Sunday, August 14, 2011

Going nowhere fast

That was the end result of yesterday beach landing attempt. Allow me to elaborate. I spent the week preparing my gear and daydreaming about a short -+ 300mile/480km day trip to the Atlantic (Rebohoth Beach, DE).

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Finally, Saturday arrived and Scully and I were ready to ride the tarmac. We set out at around 8:30am feeling rested and excited. The forecast called for a cloudy day with a 40 % chance of rain around 4pm. And here is where the ride goes downhill, sort of. As soon as we reached the Bay Bridge near Annapolis, MD. traffic was crawling so slow it made me think of that scene in Office Space where the older fellow with a walker is going faster than the cars.

Anyway, after paying my $2.50 for the privilege of riding an elevated highway at a blazing 10mph we reached the other side. Finally, after endless miles with cages around me, I decided to pull over near Hillsboro MD. for a roadside snack, hoping traffic would improve, sadly it did not. I turned around, and headed home.

By now is close to 1pm, the sky is looking mighty grey and rather constipated. I know that no matter how fast I ride, today I am the “statue” and the Sky is the “bird”. It’s shower time! The clouds opened up with such explosiveness it was pointless to continue. I pulled over onto the side of the highway. I only have my riding jacket on, too late to try to put on my riding pants. This is a serious summer shower; cars and semis are rolling by and splashing Scully. Not much I could do but watch and stay off the shoulder myself. After awhile the rain let up and I hopped back on the saddle, my first time riding in the rain, on the highway! Nice planning. I finally made it home 150 miles/240km short of my goal, saturated but safe.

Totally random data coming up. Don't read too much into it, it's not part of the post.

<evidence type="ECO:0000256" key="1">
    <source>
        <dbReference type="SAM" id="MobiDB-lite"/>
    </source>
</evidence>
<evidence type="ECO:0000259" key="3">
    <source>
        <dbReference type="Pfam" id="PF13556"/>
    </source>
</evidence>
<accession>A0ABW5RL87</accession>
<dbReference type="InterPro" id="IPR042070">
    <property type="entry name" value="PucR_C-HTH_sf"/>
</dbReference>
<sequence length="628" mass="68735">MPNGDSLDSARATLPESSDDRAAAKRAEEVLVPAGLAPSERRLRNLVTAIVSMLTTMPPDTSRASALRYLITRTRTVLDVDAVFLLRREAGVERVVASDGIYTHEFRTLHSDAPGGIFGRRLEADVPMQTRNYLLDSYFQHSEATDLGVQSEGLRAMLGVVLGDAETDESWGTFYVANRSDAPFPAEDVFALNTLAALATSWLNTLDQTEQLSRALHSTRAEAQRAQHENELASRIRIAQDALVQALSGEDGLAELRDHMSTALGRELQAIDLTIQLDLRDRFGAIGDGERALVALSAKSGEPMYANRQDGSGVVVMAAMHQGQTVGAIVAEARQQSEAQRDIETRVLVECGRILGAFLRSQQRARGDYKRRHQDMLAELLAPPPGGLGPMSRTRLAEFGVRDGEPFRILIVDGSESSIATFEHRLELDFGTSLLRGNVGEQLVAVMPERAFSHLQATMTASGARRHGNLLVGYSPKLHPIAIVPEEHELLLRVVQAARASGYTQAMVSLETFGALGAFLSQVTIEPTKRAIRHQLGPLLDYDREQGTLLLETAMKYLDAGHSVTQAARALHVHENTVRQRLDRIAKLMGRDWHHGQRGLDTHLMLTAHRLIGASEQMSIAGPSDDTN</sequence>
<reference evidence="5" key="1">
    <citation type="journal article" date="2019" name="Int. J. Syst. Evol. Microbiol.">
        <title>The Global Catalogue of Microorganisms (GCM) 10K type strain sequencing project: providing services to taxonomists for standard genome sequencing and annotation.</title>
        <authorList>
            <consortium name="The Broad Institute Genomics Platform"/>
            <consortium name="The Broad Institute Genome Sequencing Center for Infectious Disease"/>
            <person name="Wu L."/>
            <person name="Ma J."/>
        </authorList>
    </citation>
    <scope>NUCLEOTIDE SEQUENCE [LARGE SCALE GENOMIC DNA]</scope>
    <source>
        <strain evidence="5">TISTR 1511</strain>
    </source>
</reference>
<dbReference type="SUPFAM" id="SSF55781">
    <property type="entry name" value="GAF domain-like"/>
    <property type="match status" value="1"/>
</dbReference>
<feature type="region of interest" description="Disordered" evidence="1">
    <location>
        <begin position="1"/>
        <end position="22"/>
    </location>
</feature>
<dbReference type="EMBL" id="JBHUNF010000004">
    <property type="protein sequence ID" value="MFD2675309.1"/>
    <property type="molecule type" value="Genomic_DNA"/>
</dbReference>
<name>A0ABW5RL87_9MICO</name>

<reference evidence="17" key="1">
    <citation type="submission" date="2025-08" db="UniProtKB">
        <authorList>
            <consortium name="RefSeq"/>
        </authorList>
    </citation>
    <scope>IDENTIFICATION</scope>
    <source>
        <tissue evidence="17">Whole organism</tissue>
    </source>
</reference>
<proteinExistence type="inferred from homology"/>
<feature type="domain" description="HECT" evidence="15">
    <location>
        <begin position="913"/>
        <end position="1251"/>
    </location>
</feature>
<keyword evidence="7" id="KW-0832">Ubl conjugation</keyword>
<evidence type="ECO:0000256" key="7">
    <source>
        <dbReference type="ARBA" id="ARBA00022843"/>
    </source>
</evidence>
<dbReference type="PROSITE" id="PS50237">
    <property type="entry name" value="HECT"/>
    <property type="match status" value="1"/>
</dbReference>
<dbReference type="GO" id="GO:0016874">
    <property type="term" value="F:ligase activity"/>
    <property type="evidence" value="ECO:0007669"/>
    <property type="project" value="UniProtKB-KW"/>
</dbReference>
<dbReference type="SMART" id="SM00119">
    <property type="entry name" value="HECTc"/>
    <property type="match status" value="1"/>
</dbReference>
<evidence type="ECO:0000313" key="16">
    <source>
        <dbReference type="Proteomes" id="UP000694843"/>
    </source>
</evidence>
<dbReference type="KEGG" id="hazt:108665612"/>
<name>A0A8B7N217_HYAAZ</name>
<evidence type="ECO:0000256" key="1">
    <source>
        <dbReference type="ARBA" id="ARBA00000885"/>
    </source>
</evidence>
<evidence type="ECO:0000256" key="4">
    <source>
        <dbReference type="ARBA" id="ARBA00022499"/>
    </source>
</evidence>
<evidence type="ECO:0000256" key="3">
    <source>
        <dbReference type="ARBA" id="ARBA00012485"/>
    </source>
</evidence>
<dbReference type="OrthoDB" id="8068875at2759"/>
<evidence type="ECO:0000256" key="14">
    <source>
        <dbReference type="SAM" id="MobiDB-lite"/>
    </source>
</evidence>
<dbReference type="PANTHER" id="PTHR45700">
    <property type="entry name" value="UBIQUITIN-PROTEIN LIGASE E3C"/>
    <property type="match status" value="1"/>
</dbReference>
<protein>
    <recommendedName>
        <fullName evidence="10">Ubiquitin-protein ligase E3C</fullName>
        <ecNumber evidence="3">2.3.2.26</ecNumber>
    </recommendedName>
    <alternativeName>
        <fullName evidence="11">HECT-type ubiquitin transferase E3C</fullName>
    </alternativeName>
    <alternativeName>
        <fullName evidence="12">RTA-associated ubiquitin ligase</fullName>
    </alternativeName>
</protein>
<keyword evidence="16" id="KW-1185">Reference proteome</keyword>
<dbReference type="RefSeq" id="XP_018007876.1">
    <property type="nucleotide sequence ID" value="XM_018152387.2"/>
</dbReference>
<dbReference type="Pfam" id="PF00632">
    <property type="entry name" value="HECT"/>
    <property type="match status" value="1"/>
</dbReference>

This was supposed to be a training run in preparation for an upcoming tour, and it served its purpose. Main lesson: always bring all your rain gear, and spring for waterproof gloves! Amazingly, the bike handled the slick road rather well. Sure I had to slow down and take it easy but the bike felt sure-footed and stable. After 440miles/704km I am still adjusting to the new riding position. Like any aspiring endurance athlete, I must train, before my body can withstand hundreds of miles on the saddle.

There are a few motor biking axioms. First, when your start riding your friends will tell you that riding motorbikes is dangerous, valid point. Second, from the rider’s perspective, riders will tell you that riding is Fun. And, yes there are close calls, rainy days, and aching, sore muscles at the end of a long ride. So why do we get up the next day so anxious to reach our next destination and called it fun? This, I’m unable to explain; you will have to go out and ride and try it for yourself.


  1. How did your saddle bags fare in the rain. Looking for a set atm.

    Great blog btw. Looking forward to touring on my CBR250R as well. Seems perfectly suited for it. I too need to work on my riding position, but that's getting better with time. 1200 miles on mine so far, but the longest ride has been 3 hours.

  2. Thanks. The Saddlebags and Tankbag are not waterproof. They do come with rain covers, the tankbag cover worked well and kept my stuff dry. It has a clear plastic cover so that you can still see the map while is on. I have not used the covers for the saddlebags. The stuff I had in them got soak. I plan to use heavey duty black trash bags as liners in the future to keep my stuff dry. Another 250 rider recommended these,( although he did mention that they were not waterproof. I plan to do a full gear review later on as I log more miles. Good luck with your touring and enjoy the ride.


  3. Fredo -
    Great blog, thanks for starting it. As a fellow 250R rider in the DC Metro area I can relate to the crawling traffic of hwy 50! Keep the posts coming.

  4. Thanks, and you are welcome. Enjoy the 250R!